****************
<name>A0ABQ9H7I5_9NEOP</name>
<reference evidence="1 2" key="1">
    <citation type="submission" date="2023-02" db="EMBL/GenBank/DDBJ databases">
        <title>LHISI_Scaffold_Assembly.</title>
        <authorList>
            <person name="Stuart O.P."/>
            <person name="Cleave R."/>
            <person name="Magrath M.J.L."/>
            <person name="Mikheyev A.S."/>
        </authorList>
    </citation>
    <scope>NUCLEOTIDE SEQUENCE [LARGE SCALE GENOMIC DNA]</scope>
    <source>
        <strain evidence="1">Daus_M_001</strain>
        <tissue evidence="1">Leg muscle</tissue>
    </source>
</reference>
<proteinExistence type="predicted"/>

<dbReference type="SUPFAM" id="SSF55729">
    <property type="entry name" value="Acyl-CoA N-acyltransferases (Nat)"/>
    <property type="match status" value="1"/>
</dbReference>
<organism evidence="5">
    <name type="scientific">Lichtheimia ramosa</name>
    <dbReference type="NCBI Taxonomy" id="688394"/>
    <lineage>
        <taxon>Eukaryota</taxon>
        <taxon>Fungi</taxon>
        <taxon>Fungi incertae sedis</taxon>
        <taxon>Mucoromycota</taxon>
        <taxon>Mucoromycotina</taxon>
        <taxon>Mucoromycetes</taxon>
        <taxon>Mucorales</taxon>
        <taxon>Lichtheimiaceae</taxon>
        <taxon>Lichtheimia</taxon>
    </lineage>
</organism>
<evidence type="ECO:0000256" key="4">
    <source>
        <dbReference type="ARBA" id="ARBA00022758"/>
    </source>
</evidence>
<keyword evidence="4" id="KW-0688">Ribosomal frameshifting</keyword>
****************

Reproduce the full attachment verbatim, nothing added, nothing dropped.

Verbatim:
<name>A0ABQ9H7I5_9NEOP</name>
<reference evidence="1 2" key="1">
    <citation type="submission" date="2023-02" db="EMBL/GenBank/DDBJ databases">
        <title>LHISI_Scaffold_Assembly.</title>
        <authorList>
            <person name="Stuart O.P."/>
            <person name="Cleave R."/>
            <person name="Magrath M.J.L."/>
            <person name="Mikheyev A.S."/>
        </authorList>
    </citation>
    <scope>NUCLEOTIDE SEQUENCE [LARGE SCALE GENOMIC DNA]</scope>
    <source>
        <strain evidence="1">Daus_M_001</strain>
        <tissue evidence="1">Leg muscle</tissue>
    </source>
</reference>
<proteinExistence type="predicted"/>

<dbReference type="SUPFAM" id="SSF55729">
    <property type="entry name" value="Acyl-CoA N-acyltransferases (Nat)"/>
    <property type="match status" value="1"/>
</dbReference>
<organism evidence="5">
    <name type="scientific">Lichtheimia ramosa</name>
    <dbReference type="NCBI Taxonomy" id="688394"/>
    <lineage>
        <taxon>Eukaryota</taxon>
        <taxon>Fungi</taxon>
        <taxon>Fungi incertae sedis</taxon>
        <taxon>Mucoromycota</taxon>
        <taxon>Mucoromycotina</taxon>
        <taxon>Mucoromycetes</taxon>
        <taxon>Mucorales</taxon>
        <taxon>Lichtheimiaceae</taxon>
        <taxon>Lichtheimia</taxon>
    </lineage>
</organism>
<evidence type="ECO:0000256" key="4">
    <source>
        <dbReference type="ARBA" id="ARBA00022758"/>
    </source>
</evidence>
<keyword evidence="4" id="KW-0688">Ribosomal frameshifting</keyword>